Arnside and beyond

By gladders


It is surely too early in the year for this sort of behaviour in mallards. What's more, KenPetch witnessed a pair of teals engaged in exactly the same activity when he was in the Causeway Hide at Leighton Moss on Wednesday this week. I also saw a pair of mallards mating that day from the same place, so it could be this pair are mating repeatedly at the moment.  Will we be seeing ducklings as early as February?

It always looks like a form of tough love when ducks do this. The female duck is pushed underwater by the drake, and she cranes her neck up for air. At least this was consensual. Not all mallard ducks are so lucky, and it's not unknown for a gang of males to drown a female as they compete to get their wicked way. This pair spent a minute displaying to each other with bobbing heads before she gave the male the signal.

After another damp and cloudy start to the day, it came out fine in the afternoon. I spent some of the morning reviewing my vegetable seeds, and thinking what we could usefully get at Sunday's Potato Day, and what we need to order from Real Seeds. Then as the day brightened, I went to Leighton Moss.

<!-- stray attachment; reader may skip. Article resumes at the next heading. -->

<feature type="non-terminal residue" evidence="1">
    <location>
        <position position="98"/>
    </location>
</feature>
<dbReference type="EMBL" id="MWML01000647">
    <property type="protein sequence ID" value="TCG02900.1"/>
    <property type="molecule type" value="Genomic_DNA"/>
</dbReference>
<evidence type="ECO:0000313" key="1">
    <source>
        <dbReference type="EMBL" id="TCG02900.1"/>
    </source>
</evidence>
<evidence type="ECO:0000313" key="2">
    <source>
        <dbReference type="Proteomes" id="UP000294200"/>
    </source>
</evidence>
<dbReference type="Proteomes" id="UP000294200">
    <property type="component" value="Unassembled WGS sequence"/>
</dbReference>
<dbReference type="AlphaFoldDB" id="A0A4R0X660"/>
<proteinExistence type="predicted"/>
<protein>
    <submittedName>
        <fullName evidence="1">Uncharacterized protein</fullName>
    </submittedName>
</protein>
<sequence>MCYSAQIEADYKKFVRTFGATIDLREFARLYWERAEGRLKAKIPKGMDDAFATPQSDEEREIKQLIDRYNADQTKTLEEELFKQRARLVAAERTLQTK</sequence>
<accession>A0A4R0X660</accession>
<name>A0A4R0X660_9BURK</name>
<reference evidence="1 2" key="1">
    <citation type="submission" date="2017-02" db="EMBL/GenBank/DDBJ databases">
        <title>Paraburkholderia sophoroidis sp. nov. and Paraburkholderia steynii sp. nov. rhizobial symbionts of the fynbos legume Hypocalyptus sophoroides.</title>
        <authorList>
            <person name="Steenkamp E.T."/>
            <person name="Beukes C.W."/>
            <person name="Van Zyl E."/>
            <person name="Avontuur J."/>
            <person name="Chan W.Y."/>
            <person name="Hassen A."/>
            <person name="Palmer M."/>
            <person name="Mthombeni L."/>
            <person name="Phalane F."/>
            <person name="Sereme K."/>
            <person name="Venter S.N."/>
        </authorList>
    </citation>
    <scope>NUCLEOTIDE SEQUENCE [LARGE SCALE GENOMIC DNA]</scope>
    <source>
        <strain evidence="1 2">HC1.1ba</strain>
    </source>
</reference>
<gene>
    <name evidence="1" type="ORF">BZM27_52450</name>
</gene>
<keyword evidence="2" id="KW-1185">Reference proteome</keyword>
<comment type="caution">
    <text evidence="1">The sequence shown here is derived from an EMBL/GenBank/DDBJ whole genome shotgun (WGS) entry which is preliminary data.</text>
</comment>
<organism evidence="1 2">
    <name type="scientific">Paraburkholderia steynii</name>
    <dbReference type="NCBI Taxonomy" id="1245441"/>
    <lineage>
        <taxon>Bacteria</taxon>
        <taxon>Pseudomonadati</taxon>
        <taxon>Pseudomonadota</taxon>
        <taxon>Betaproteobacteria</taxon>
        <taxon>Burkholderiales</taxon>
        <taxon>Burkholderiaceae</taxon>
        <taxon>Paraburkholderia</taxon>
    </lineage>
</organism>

As the sun lowered in the sky, the Causeway Pool was beautifully lit. There were at least 4 marsh harriers quartering the reedbeds in front of us (and someone told me there are 10 birds on the Reserve at the moment). A peregrine made a rapid circuit over the pool, and there were lapwings jostling for position with the cormorants and great black-backed gulls on the small island. There were water rails squealing and I saw my first snipe of the year motionless and cryptic at the reedbed edge.

I am still feeling fatigued, though definitely better than the last two days. And the weather forecast for the weekend is good.

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